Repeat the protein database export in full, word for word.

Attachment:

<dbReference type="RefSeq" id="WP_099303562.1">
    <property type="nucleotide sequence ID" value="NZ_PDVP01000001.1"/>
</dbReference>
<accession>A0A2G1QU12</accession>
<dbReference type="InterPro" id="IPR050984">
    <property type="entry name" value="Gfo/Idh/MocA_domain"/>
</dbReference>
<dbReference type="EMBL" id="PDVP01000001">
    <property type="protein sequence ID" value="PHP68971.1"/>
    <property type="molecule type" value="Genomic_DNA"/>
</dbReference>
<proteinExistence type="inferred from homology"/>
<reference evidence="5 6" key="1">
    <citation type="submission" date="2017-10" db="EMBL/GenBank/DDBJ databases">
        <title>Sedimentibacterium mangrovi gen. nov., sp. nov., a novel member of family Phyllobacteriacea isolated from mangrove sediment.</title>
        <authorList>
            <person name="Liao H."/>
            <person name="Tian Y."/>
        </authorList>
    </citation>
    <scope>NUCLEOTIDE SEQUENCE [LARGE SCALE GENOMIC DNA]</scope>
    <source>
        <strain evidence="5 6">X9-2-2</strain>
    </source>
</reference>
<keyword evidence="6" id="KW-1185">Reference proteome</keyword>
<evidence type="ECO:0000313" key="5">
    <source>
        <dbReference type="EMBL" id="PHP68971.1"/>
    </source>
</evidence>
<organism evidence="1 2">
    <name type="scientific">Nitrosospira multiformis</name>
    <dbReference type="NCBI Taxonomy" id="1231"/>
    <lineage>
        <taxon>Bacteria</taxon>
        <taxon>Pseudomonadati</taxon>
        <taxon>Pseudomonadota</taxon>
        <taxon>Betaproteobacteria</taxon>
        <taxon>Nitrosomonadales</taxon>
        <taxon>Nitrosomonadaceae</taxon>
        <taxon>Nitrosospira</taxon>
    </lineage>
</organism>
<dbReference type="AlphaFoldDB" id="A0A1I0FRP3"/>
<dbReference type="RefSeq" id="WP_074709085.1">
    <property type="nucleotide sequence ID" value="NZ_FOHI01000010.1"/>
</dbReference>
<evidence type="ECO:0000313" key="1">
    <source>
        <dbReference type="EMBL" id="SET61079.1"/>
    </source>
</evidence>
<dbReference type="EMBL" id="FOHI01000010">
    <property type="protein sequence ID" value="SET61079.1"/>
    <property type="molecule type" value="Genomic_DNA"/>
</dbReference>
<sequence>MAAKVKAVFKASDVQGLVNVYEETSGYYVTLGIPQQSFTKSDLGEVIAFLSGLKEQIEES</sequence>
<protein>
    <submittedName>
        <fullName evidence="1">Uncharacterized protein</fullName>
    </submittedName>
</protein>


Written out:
<dbReference type="RefSeq" id="WP_099303562.1">
    <property type="nucleotide sequence ID" value="NZ_PDVP01000001.1"/>
</dbReference>
<accession>A0A2G1QU12</accession>
<dbReference type="InterPro" id="IPR050984">
    <property type="entry name" value="Gfo/Idh/MocA_domain"/>
</dbReference>
<dbReference type="EMBL" id="PDVP01000001">
    <property type="protein sequence ID" value="PHP68971.1"/>
    <property type="molecule type" value="Genomic_DNA"/>
</dbReference>
<proteinExistence type="inferred from homology"/>
<reference evidence="5 6" key="1">
    <citation type="submission" date="2017-10" db="EMBL/GenBank/DDBJ databases">
        <title>Sedimentibacterium mangrovi gen. nov., sp. nov., a novel member of family Phyllobacteriacea isolated from mangrove sediment.</title>
        <authorList>
            <person name="Liao H."/>
            <person name="Tian Y."/>
        </authorList>
    </citation>
    <scope>NUCLEOTIDE SEQUENCE [LARGE SCALE GENOMIC DNA]</scope>
    <source>
        <strain evidence="5 6">X9-2-2</strain>
    </source>
</reference>
<keyword evidence="6" id="KW-1185">Reference proteome</keyword>
<evidence type="ECO:0000313" key="5">
    <source>
        <dbReference type="EMBL" id="PHP68971.1"/>
    </source>
</evidence>
<organism evidence="1 2">
    <name type="scientific">Nitrosospira multiformis</name>
    <dbReference type="NCBI Taxonomy" id="1231"/>
    <lineage>
        <taxon>Bacteria</taxon>
        <taxon>Pseudomonadati</taxon>
        <taxon>Pseudomonadota</taxon>
        <taxon>Betaproteobacteria</taxon>
        <taxon>Nitrosomonadales</taxon>
        <taxon>Nitrosomonadaceae</taxon>
        <taxon>Nitrosospira</taxon>
    </lineage>
</organism>
<dbReference type="AlphaFoldDB" id="A0A1I0FRP3"/>
<dbReference type="RefSeq" id="WP_074709085.1">
    <property type="nucleotide sequence ID" value="NZ_FOHI01000010.1"/>
</dbReference>
<evidence type="ECO:0000313" key="1">
    <source>
        <dbReference type="EMBL" id="SET61079.1"/>
    </source>
</evidence>
<dbReference type="EMBL" id="FOHI01000010">
    <property type="protein sequence ID" value="SET61079.1"/>
    <property type="molecule type" value="Genomic_DNA"/>
</dbReference>
<sequence>MAAKVKAVFKASDVQGLVNVYEETSGYYVTLGIPQQSFTKSDLGEVIAFLSGLKEQIEES</sequence>
<protein>
    <submittedName>
        <fullName evidence="1">Uncharacterized protein</fullName>
    </submittedName>
</protein>